In order to justify the effort of selecting individual stocks, it's worth striving to beat the returns from a market index fund. But even the best stock picker will only win with some selections. So we wouldn't blame long term HomeChoice International plc (JSE:HIL) shareholders for doubting their decision to hold, with the stock down 36% over a half decade.
Since shareholders are down over the longer term, lets look at the underlying fundamentals over the that time and see if they've been consistent with returns.
To quote Buffett, 'Ships will sail around the world but the Flat Earth Society will flourish. There will continue to be wide discrepancies between price and value in the marketplace...' One flawed but reasonable way to assess how sentiment around a company has changed is to compare the earnings per share (EPS) with the share price.
Looking back five years, both HomeChoice International's share price and EPS declined; the latter at a rate of 15% per year. This fall in the EPS is worse than the 9% compound annual share price fall. The relatively muted share price reaction might be because the market expects the business to turn around.
You can see how EPS has changed over time in the image below (click on the chart to see the exact values).
We like that insiders have been buying shares in the last twelve months. Even so, future earnings will be far more important to whether current shareholders make money. Before buying or selling a stock, we always recommend a close examination of historic growth trends, available here..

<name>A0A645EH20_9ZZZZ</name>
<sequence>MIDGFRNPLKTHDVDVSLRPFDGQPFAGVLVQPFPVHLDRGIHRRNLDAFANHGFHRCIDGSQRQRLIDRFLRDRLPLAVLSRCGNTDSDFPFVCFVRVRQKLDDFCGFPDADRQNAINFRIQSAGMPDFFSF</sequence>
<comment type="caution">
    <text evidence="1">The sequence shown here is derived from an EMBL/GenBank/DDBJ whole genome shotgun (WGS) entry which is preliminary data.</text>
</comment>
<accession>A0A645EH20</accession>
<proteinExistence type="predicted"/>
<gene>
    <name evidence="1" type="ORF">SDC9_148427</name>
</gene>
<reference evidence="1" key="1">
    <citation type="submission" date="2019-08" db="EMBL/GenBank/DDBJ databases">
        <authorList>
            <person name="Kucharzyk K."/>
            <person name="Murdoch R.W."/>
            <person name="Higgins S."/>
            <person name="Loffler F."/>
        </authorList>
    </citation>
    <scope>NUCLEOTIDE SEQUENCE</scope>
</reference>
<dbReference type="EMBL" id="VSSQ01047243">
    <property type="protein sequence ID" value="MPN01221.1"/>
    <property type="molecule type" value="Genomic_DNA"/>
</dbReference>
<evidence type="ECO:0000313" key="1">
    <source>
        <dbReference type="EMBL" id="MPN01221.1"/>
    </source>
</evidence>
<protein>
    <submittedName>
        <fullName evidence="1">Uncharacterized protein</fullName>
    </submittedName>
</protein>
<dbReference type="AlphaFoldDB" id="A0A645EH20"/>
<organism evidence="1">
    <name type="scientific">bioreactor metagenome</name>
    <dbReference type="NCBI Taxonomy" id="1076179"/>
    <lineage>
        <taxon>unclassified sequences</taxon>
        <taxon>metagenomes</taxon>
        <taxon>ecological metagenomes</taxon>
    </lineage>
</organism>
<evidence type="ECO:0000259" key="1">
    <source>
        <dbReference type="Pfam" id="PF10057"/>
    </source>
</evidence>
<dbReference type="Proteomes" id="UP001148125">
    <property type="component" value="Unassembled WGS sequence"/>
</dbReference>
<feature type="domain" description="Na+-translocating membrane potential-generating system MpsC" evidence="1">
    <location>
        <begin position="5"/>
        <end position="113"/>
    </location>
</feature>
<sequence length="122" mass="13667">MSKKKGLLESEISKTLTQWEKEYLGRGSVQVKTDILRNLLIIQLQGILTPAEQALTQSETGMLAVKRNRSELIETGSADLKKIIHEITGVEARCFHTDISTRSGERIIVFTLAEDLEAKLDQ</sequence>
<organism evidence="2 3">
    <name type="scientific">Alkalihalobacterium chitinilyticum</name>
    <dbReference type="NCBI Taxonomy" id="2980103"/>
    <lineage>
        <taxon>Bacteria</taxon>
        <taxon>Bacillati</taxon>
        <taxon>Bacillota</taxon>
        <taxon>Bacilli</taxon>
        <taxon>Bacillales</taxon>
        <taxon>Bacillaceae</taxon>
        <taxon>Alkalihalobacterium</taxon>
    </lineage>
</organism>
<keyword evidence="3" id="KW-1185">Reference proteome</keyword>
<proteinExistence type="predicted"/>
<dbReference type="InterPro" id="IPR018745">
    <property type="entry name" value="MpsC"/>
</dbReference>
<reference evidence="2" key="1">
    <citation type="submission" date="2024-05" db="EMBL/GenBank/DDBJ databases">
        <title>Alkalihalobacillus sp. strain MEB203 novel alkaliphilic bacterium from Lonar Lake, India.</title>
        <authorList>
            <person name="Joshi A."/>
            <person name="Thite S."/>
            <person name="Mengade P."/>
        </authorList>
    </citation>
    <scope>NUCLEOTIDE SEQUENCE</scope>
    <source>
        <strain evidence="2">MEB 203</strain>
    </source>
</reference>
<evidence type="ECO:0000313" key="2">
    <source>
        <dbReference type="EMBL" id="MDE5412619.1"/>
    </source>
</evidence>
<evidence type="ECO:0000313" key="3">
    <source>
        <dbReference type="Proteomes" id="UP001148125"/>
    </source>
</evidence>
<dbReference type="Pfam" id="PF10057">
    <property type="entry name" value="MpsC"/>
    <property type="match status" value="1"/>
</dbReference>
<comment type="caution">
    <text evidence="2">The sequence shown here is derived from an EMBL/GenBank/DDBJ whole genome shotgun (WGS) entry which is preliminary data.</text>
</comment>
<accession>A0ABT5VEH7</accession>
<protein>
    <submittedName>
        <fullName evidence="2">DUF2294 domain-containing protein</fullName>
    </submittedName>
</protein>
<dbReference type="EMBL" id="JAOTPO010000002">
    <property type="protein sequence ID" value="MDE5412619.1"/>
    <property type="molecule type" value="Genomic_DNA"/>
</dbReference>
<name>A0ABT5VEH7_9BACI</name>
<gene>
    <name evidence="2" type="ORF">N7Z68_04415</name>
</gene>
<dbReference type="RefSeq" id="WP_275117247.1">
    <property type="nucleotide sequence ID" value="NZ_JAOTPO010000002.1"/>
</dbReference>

What About Dividends?
As well as measuring the share price return, investors should also consider the total shareholder return (TSR). Whereas the share price return only reflects the change in the share price, the TSR includes the value of dividends (assuming they were reinvested) and the benefit of any discounted capital raising or spin-off. Arguably, the TSR gives a more comprehensive picture of the return generated by a stock. We note that for HomeChoice International the TSR over the last 5 years was -26%, which is better than the share price return mentioned above. The dividends paid by the company have thusly boosted the total shareholder return.
A Different Perspective
HomeChoice International shareholders are down 4.1% for the year (even including dividends), but the market itself is up 14%. Even the share prices of good stocks drop sometimes, but we want to see improvements in the fundamental metrics of a business, before getting too interested. However, the loss over the last year isn't as bad as the 5% per annum loss investors have suffered over the last half decade. We would want clear information suggesting the company will grow, before taking the view that the share price will stabilize. It's always interesting to track share price performance over the longer term. But to understand HomeChoice International better, we need to consider many other factors. For example, we've discovered 1 warning sign for HomeChoice International that you should be aware of before investing here.
If you like to buy stocks alongside management, then you might just love this free list of companies. (Hint: insiders have been buying them).
Please note, the market returns quoted in this article reflect the market weighted average returns of stocks that currently trade on ZA exchanges.
Have feedback on this article? Concerned about the content? Get in touch with us directly. Alternatively, email editorial-team (at) simplywallst.com.
This article by Simply Wall St is general in nature. We provide commentary based on historical data and analyst forecasts only using an unbiased methodology and our articles are not intended to be financial advice. It does not constitute a recommendation to buy or sell any stock, and does not take account of your objectives, or your financial situation. We aim to bring you long-term focused analysis driven by fundamental data. Note that our analysis may not factor in the latest price-sensitive company announcements or qualitative material. Simply Wall St has no position in any stocks mentioned.
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